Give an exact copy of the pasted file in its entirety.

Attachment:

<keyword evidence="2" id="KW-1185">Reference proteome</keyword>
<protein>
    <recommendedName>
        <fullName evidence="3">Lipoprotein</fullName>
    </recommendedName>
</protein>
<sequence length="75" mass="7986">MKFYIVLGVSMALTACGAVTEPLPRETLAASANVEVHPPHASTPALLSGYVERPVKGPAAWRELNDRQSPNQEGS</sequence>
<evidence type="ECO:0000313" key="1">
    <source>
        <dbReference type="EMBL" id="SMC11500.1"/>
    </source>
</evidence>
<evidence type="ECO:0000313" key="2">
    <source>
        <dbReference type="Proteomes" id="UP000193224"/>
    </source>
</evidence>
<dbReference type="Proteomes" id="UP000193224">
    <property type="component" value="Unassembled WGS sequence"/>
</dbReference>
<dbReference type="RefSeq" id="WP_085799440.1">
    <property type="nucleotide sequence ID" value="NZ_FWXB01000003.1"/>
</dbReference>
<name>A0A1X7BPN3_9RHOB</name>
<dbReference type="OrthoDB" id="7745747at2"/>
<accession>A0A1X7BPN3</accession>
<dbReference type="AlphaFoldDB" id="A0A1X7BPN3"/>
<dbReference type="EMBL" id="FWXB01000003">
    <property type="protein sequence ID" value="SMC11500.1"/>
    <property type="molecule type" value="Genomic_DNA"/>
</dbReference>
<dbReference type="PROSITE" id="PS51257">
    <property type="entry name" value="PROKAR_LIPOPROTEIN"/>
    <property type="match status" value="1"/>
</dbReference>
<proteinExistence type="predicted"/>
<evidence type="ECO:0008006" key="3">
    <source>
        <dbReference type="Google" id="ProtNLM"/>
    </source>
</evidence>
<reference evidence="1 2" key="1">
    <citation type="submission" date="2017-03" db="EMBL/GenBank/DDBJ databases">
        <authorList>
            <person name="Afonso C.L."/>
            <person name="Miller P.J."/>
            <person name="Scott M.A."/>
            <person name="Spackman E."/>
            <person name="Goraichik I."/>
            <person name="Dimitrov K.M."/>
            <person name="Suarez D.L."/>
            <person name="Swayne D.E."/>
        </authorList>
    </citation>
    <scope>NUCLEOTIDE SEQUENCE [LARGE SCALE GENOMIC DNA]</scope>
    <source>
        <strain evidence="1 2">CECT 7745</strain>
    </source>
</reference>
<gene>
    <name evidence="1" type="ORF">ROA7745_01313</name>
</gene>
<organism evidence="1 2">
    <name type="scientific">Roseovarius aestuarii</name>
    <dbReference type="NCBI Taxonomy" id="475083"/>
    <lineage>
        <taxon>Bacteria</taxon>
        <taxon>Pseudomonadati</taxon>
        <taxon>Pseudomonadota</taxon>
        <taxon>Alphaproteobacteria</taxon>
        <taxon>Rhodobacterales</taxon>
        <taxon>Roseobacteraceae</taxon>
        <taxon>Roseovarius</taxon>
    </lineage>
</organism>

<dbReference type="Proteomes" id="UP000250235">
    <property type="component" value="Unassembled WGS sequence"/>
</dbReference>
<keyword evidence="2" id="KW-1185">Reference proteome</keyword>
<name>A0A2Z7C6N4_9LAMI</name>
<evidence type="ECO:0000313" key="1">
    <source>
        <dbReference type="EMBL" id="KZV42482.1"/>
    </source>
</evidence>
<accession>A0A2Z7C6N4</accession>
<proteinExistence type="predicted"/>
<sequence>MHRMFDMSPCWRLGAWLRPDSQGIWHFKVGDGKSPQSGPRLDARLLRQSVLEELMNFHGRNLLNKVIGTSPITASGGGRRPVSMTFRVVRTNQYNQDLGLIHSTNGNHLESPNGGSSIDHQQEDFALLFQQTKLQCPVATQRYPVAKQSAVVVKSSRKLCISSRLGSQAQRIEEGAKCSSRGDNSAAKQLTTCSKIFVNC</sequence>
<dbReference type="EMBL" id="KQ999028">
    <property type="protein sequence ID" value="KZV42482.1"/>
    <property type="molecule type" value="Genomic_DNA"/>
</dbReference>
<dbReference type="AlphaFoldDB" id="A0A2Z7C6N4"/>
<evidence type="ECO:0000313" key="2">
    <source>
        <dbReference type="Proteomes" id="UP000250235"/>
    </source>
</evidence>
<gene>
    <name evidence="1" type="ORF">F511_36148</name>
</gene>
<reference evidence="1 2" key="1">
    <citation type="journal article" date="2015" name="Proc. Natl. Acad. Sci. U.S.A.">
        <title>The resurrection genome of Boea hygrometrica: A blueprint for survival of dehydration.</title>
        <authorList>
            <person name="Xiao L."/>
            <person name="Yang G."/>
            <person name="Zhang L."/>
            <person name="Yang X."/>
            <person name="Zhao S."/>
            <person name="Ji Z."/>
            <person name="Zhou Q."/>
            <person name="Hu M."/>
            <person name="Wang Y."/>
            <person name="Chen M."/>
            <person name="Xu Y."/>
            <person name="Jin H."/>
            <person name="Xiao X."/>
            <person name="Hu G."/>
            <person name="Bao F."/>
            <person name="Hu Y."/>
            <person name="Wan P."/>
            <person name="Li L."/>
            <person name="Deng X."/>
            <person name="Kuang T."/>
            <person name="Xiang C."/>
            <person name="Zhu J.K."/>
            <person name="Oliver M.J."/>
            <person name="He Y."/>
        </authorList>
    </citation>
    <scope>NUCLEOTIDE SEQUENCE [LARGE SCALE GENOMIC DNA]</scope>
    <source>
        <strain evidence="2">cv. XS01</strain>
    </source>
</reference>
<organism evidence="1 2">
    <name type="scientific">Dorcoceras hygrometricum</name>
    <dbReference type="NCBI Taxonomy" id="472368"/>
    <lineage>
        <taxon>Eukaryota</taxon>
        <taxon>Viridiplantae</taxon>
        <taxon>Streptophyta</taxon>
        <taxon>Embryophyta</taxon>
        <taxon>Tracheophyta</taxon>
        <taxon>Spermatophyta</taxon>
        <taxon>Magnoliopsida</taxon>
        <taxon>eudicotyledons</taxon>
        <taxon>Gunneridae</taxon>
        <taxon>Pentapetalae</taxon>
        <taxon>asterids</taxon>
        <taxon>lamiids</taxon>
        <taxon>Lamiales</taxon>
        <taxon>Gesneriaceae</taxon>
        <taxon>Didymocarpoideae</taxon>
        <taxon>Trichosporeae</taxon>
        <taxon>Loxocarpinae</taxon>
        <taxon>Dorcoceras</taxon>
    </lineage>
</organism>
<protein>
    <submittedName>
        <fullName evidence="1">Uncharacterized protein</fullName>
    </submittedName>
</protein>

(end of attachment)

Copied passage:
<keyword evidence="2" id="KW-1185">Reference proteome</keyword>
<protein>
    <recommendedName>
        <fullName evidence="3">Lipoprotein</fullName>
    </recommendedName>
</protein>
<sequence length="75" mass="7986">MKFYIVLGVSMALTACGAVTEPLPRETLAASANVEVHPPHASTPALLSGYVERPVKGPAAWRELNDRQSPNQEGS</sequence>
<evidence type="ECO:0000313" key="1">
    <source>
        <dbReference type="EMBL" id="SMC11500.1"/>
    </source>
</evidence>
<evidence type="ECO:0000313" key="2">
    <source>
        <dbReference type="Proteomes" id="UP000193224"/>
    </source>
</evidence>
<dbReference type="Proteomes" id="UP000193224">
    <property type="component" value="Unassembled WGS sequence"/>
</dbReference>
<dbReference type="RefSeq" id="WP_085799440.1">
    <property type="nucleotide sequence ID" value="NZ_FWXB01000003.1"/>
</dbReference>
<name>A0A1X7BPN3_9RHOB</name>
<dbReference type="OrthoDB" id="7745747at2"/>
<accession>A0A1X7BPN3</accession>
<dbReference type="AlphaFoldDB" id="A0A1X7BPN3"/>
<dbReference type="EMBL" id="FWXB01000003">
    <property type="protein sequence ID" value="SMC11500.1"/>
    <property type="molecule type" value="Genomic_DNA"/>
</dbReference>
<dbReference type="PROSITE" id="PS51257">
    <property type="entry name" value="PROKAR_LIPOPROTEIN"/>
    <property type="match status" value="1"/>
</dbReference>
<proteinExistence type="predicted"/>
<evidence type="ECO:0008006" key="3">
    <source>
        <dbReference type="Google" id="ProtNLM"/>
    </source>
</evidence>
<reference evidence="1 2" key="1">
    <citation type="submission" date="2017-03" db="EMBL/GenBank/DDBJ databases">
        <authorList>
            <person name="Afonso C.L."/>
            <person name="Miller P.J."/>
            <person name="Scott M.A."/>
            <person name="Spackman E."/>
            <person name="Goraichik I."/>
            <person name="Dimitrov K.M."/>
            <person name="Suarez D.L."/>
            <person name="Swayne D.E."/>
        </authorList>
    </citation>
    <scope>NUCLEOTIDE SEQUENCE [LARGE SCALE GENOMIC DNA]</scope>
    <source>
        <strain evidence="1 2">CECT 7745</strain>
    </source>
</reference>
<gene>
    <name evidence="1" type="ORF">ROA7745_01313</name>
</gene>
<organism evidence="1 2">
    <name type="scientific">Roseovarius aestuarii</name>
    <dbReference type="NCBI Taxonomy" id="475083"/>
    <lineage>
        <taxon>Bacteria</taxon>
        <taxon>Pseudomonadati</taxon>
        <taxon>Pseudomonadota</taxon>
        <taxon>Alphaproteobacteria</taxon>
        <taxon>Rhodobacterales</taxon>
        <taxon>Roseobacteraceae</taxon>
        <taxon>Roseovarius</taxon>
    </lineage>
</organism>

<dbReference type="Proteomes" id="UP000250235">
    <property type="component" value="Unassembled WGS sequence"/>
</dbReference>
<keyword evidence="2" id="KW-1185">Reference proteome</keyword>
<name>A0A2Z7C6N4_9LAMI</name>
<evidence type="ECO:0000313" key="1">
    <source>
        <dbReference type="EMBL" id="KZV42482.1"/>
    </source>
</evidence>
<accession>A0A2Z7C6N4</accession>
<proteinExistence type="predicted"/>
<sequence>MHRMFDMSPCWRLGAWLRPDSQGIWHFKVGDGKSPQSGPRLDARLLRQSVLEELMNFHGRNLLNKVIGTSPITASGGGRRPVSMTFRVVRTNQYNQDLGLIHSTNGNHLESPNGGSSIDHQQEDFALLFQQTKLQCPVATQRYPVAKQSAVVVKSSRKLCISSRLGSQAQRIEEGAKCSSRGDNSAAKQLTTCSKIFVNC</sequence>
<dbReference type="EMBL" id="KQ999028">
    <property type="protein sequence ID" value="KZV42482.1"/>
    <property type="molecule type" value="Genomic_DNA"/>
</dbReference>
<dbReference type="AlphaFoldDB" id="A0A2Z7C6N4"/>
<evidence type="ECO:0000313" key="2">
    <source>
        <dbReference type="Proteomes" id="UP000250235"/>
    </source>
</evidence>
<gene>
    <name evidence="1" type="ORF">F511_36148</name>
</gene>
<reference evidence="1 2" key="1">
    <citation type="journal article" date="2015" name="Proc. Natl. Acad. Sci. U.S.A.">
        <title>The resurrection genome of Boea hygrometrica: A blueprint for survival of dehydration.</title>
        <authorList>
            <person name="Xiao L."/>
            <person name="Yang G."/>
            <person name="Zhang L."/>
            <person name="Yang X."/>
            <person name="Zhao S."/>
            <person name="Ji Z."/>
            <person name="Zhou Q."/>
            <person name="Hu M."/>
            <person name="Wang Y."/>
            <person name="Chen M."/>
            <person name="Xu Y."/>
            <person name="Jin H."/>
            <person name="Xiao X."/>
            <person name="Hu G."/>
            <person name="Bao F."/>
            <person name="Hu Y."/>
            <person name="Wan P."/>
            <person name="Li L."/>
            <person name="Deng X."/>
            <person name="Kuang T."/>
            <person name="Xiang C."/>
            <person name="Zhu J.K."/>
            <person name="Oliver M.J."/>
            <person name="He Y."/>
        </authorList>
    </citation>
    <scope>NUCLEOTIDE SEQUENCE [LARGE SCALE GENOMIC DNA]</scope>
    <source>
        <strain evidence="2">cv. XS01</strain>
    </source>
</reference>
<organism evidence="1 2">
    <name type="scientific">Dorcoceras hygrometricum</name>
    <dbReference type="NCBI Taxonomy" id="472368"/>
    <lineage>
        <taxon>Eukaryota</taxon>
        <taxon>Viridiplantae</taxon>
        <taxon>Streptophyta</taxon>
        <taxon>Embryophyta</taxon>
        <taxon>Tracheophyta</taxon>
        <taxon>Spermatophyta</taxon>
        <taxon>Magnoliopsida</taxon>
        <taxon>eudicotyledons</taxon>
        <taxon>Gunneridae</taxon>
        <taxon>Pentapetalae</taxon>
        <taxon>asterids</taxon>
        <taxon>lamiids</taxon>
        <taxon>Lamiales</taxon>
        <taxon>Gesneriaceae</taxon>
        <taxon>Didymocarpoideae</taxon>
        <taxon>Trichosporeae</taxon>
        <taxon>Loxocarpinae</taxon>
        <taxon>Dorcoceras</taxon>
    </lineage>
</organism>
<protein>
    <submittedName>
        <fullName evidence="1">Uncharacterized protein</fullName>
    </submittedName>
</protein>